- Dr Benedetto Saraceno of WHO Will Keynote a Symposium to Mark 2005 WMHD in Washington D.C.
The 13th World Mental Health Day (WMHD) will be celebrated today in many countries and this year examines the close relationship between mental and physical health across all life stages. A healthy mind effects physical well-being at any age. However, mental health is often still considered second to and independent from physical health. The lack of appreciation for the importance of mental health is reflected in insufficient resources provided to address mental health issues.
Dr Jose Miguel Caldas de Almeida, MD, Chief of the Unit of Mental Health and Specialized Projects, Pan American Health Organization (PAHO) said that health is a complete state of well-being and there is no health without mental health.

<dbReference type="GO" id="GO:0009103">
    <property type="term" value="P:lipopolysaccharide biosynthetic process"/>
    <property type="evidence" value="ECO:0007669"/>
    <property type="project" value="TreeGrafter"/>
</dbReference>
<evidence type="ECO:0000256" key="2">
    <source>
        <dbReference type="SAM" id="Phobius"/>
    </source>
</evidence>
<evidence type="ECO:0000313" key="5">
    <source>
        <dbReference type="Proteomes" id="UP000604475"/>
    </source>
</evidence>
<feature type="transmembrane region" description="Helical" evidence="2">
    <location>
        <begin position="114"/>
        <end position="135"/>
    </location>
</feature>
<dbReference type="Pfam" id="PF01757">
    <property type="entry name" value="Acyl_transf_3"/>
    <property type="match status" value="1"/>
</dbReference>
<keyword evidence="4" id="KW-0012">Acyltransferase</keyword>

"The burden of mental disorders is significant in medical, social, and economic terms and is much underestimated. Many age groups are neglected. These problems are global, affecting rich and poor countries alike," Dr Caldas said.
The 2005 campaign developed by the World Federation for Mental Health (WFMH) aims to increase public education and awareness about mental health issues across the lifespan and focuses on the following topics:
- A Healthy Start to Life (focusing on mental health issues of children up to 12 years of age)
- Growing Up Well: Paying Attention to Health During the Teen and Tween Years (including substance abuse, teenage moods, eating disorders)
- Physical and Mental Health in Adulthood (including different needs in men and women, effects of living longer)
- Role of Primary Care in Mental Health
- Special Projects such as attention deficit hyperactivity disorder, depression and bipolar disorder